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Old 09-26-2002, 03:00 PM   #13
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Well, I'm new to these forums, but this is an issue that I've pondered on some, so I'll jump in this puddle.

I've speculated a bit on the economic issues of various MUDs, and with a mix of research and thinking have found a few possible solutions towards creating a balanced system (and maybe one really good one), but the basic questions involved come down to one thing:

Are you really willing to go through the effort of making a balanced economic system?

To really make a truely balanced economy (or as close to it as is realistically possible), it will require a lot of work, and might require a fundamental rewrite of your existing system. It might require more time or resources than you really have.

Most MUDs that I've seen rely on black box technology for thier economy. Mobs (black box #1) drop various forms of loot provide input to the economy without any real justification. Shopkeepers (black box #2) keep cranking out an infinite number of the same items at the same prices to pull a trickle of coin out of the economy. But players take more from the mobs than they spend on the shops. It's an unbalanced system from day one.

I think the developers have to be able to get beyond the traditional concepts of MUD design and ask themselves the hard questions. Where does this come from? Why does this do that? Is there a better way to do it? Can we do that in our game?

You might not be willing to go all the way in pursuit of a working economy, but I believe the process of thinking it through will reveal other possible partial solutions that could be implemented without completely gutting your code.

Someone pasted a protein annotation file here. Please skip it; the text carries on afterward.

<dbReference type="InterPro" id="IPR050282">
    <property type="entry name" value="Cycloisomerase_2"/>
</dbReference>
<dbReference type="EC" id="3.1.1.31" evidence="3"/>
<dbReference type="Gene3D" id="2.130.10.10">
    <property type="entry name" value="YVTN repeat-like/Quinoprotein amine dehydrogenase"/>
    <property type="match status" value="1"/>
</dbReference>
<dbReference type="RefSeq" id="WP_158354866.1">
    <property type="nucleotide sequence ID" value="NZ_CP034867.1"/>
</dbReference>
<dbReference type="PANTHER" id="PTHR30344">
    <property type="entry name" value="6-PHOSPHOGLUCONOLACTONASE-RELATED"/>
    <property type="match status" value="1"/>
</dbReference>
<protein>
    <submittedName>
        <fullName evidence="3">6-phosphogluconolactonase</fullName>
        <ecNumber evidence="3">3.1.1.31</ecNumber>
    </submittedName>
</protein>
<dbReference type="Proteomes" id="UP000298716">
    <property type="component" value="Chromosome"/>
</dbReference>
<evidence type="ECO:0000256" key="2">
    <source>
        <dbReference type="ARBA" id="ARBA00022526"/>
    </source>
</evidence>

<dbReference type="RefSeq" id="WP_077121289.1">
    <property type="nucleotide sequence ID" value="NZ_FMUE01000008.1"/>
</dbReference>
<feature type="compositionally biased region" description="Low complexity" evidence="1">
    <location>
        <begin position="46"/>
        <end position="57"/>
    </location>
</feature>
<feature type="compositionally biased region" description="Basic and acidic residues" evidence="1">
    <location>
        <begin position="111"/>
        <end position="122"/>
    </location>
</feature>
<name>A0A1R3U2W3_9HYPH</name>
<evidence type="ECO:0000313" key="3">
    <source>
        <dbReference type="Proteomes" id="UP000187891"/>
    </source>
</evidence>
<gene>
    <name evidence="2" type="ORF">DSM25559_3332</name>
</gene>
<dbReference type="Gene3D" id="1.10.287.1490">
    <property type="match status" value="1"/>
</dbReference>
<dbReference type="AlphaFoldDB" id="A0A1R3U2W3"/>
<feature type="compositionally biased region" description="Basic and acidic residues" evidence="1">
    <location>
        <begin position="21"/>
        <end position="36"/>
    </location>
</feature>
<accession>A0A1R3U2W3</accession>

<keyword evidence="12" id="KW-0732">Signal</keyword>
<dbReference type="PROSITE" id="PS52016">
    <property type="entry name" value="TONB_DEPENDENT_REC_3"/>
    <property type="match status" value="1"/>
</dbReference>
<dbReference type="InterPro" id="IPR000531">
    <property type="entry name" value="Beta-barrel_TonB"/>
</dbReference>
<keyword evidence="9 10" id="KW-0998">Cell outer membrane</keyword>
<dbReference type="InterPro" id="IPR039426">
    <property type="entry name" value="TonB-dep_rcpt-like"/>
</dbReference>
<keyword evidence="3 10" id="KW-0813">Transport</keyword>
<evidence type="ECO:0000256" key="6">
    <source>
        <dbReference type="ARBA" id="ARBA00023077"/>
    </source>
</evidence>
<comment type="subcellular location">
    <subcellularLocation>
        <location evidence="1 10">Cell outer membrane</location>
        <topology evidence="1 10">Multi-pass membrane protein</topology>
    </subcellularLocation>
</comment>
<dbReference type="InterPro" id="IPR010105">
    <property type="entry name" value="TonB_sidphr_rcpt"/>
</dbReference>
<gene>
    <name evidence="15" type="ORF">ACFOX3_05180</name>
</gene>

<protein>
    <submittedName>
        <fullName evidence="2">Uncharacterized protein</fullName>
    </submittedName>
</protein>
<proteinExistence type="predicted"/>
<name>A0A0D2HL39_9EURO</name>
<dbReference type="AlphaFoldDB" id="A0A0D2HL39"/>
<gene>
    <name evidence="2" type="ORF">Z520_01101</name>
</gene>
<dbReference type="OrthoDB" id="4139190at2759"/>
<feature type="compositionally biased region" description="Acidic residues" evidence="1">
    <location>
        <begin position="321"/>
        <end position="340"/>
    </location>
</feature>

Hmm... I may be babbling. Any thoughts?
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Old 10-16-2002, 06:49 PM   #14
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Hello-

Being extremely politcally oriented myself, I would love to see more player-run politics inside MUDs. However, as pointed out already, it does require a large, dedicated playerbase to run a good political system. For instance, if you are running a school as a MUD, and one of the teachers could not sign on for every scheduled class time, knowone would be able to graduate/metriculate (if your elsewhere) until the teacher was on enough times to give them a good enough lesson. This would slow the entire school down and make people bored of it.

I also believe that if you are to have a political system, it has to be ENTIRELY player-run. This way, Players never get bored because they shape the politics of the game, and they get to change the politics if they feel the need too. An entire player-run political system DOES take a good, dedicated playerbase.

On top of all of this, people caught up in the political dregs of things often get bored because they do not get enough "action". Personally, I am fine to stay in the political aspect of things, but some people like to move around.

Overall, I would LOVE to see an entirely player-based political MUD come out. If it were to happen, I would definently join. I have also had lots of ideas about such a MUD.

-My two cents,

Letum
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Old 10-17-2002, 01:57 PM   #15
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You know, this last post really got me to thinking....

How often does Congress Convene? for nine months. Is attendance required? No. This leads me to think that policy makers do not always need to be present. They can meet at different times, in smoky rooms, in car garages and other things.

It's the paper pushers, and 'system' that keeps things going. It these people who process complaints, charges, and awards. Make all of these mobiles. Leave the policy making to players, and as long as the system is set up so that the 'system' can handle the new policies, the players don't need to log all the time.